Obesity can start at a young age, when access to physical activity is limited.
“P.E. (physical education) teachers are often cut out from schools in the nation where funding is no longer available,” said Dr. Jim Jill, executive director for the Navajo Department of Health.
For students in the most remote areas of the reservation, he said, school bus rides often are an hour or more, which is more time spent sedentary.
Obesity and diabetes also is rooted in the historical discrimination against Indigenous people, according to Shervin Aazami, deputy director of congressional relations at the National Indian Health Board.
“Acts of physical and cultural genocide, forced relocation from ancestral lands, involuntary assimilation into Western culture and persecution and outlawing of traditional ways of life, religion and language, have resulted in disproportionately higher rates of health problems among the Native community,” he said.
Mary Alejandre, the Pima-Maricopa woman who shed 40 pounds, agrees.
“I think the cause of the issue is that they isolated us in these little areas with unfarmable land,” she said. “There was a damper on our water resources, and in order to keep us alive they gave us these boxes of unhealthy canned foods – flour, lard, canned vegetables, powdered milk, et cetera.”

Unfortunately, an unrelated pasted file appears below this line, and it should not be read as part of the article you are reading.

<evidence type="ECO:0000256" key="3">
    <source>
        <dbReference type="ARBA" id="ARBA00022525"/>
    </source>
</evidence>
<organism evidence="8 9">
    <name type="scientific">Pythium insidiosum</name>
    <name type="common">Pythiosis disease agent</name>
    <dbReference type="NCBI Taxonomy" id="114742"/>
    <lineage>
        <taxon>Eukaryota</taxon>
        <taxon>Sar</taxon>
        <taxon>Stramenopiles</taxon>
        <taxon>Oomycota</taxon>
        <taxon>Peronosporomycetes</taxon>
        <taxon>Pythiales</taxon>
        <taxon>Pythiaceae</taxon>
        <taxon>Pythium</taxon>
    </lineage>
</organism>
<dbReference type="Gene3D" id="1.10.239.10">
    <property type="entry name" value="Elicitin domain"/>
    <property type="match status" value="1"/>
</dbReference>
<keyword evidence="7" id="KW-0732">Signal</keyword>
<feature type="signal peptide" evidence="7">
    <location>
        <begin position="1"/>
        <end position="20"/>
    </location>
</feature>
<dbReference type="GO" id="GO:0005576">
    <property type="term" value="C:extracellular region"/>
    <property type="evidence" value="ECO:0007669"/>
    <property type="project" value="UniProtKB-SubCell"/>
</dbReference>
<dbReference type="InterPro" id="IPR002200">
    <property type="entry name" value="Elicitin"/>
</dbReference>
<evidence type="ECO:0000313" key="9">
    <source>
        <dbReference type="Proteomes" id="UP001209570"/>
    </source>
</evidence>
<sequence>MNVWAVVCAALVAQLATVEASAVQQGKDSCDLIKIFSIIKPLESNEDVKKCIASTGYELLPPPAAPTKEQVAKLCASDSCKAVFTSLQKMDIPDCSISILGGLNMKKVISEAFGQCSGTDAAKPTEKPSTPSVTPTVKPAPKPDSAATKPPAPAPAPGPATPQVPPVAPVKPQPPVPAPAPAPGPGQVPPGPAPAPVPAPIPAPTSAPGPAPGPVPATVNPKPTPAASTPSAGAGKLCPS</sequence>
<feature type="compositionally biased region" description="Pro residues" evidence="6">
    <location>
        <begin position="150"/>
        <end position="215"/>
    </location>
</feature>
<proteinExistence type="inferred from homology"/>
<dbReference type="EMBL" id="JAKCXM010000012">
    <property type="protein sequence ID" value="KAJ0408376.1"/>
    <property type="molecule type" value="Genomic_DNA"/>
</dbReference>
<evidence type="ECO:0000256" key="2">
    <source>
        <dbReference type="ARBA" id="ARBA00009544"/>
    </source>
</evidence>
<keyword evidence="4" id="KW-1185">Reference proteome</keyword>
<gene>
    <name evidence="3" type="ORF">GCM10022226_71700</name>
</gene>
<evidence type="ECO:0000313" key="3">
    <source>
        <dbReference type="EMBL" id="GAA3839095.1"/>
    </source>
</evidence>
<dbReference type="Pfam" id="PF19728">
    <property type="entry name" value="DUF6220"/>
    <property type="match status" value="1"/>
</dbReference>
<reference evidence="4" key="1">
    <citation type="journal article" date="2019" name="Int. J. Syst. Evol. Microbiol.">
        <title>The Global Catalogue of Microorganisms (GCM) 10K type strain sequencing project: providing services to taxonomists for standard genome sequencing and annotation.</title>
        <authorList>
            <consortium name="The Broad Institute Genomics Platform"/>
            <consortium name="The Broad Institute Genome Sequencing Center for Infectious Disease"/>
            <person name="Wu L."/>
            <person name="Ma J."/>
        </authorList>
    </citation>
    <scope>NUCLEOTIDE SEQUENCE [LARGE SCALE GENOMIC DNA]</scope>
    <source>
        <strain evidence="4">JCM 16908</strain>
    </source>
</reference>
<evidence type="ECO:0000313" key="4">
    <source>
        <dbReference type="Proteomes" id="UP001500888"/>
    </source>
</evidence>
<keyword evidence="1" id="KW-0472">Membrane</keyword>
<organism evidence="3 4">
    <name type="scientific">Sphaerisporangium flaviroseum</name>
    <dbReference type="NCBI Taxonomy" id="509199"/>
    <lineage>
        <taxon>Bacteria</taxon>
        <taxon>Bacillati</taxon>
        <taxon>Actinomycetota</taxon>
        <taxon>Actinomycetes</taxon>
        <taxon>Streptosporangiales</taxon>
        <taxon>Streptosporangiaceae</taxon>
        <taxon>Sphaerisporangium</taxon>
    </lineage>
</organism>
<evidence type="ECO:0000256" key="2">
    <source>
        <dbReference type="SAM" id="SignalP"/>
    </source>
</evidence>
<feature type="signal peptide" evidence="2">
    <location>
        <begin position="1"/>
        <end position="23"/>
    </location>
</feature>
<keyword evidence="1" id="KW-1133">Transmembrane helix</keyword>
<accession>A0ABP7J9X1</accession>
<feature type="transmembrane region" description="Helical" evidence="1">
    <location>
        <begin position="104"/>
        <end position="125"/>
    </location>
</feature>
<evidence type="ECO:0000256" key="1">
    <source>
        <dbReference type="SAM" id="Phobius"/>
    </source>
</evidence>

Aazami said the federal government doesn’t put enough funds into the Native American health system, contributing to diabetes and obesity. Funding for the Indian Health Service, a division of the U.S. Department of Health and Human Services, was roughly $5.8 billion in fiscal year 2019, he said.
“However, the IHS Tribal Budget Formulation Workgroup, which is a nationally representative body of tribal leaders, budget experts, and tribal policy experts, estimate that IHS needs to be funded at over $37 billion to meet current health needs,” Aazami said. “Chronic underfunding of the Indian health system forces a greater allocation of resources to the most dire health conditions, and contributes to less investment in public health prevention.”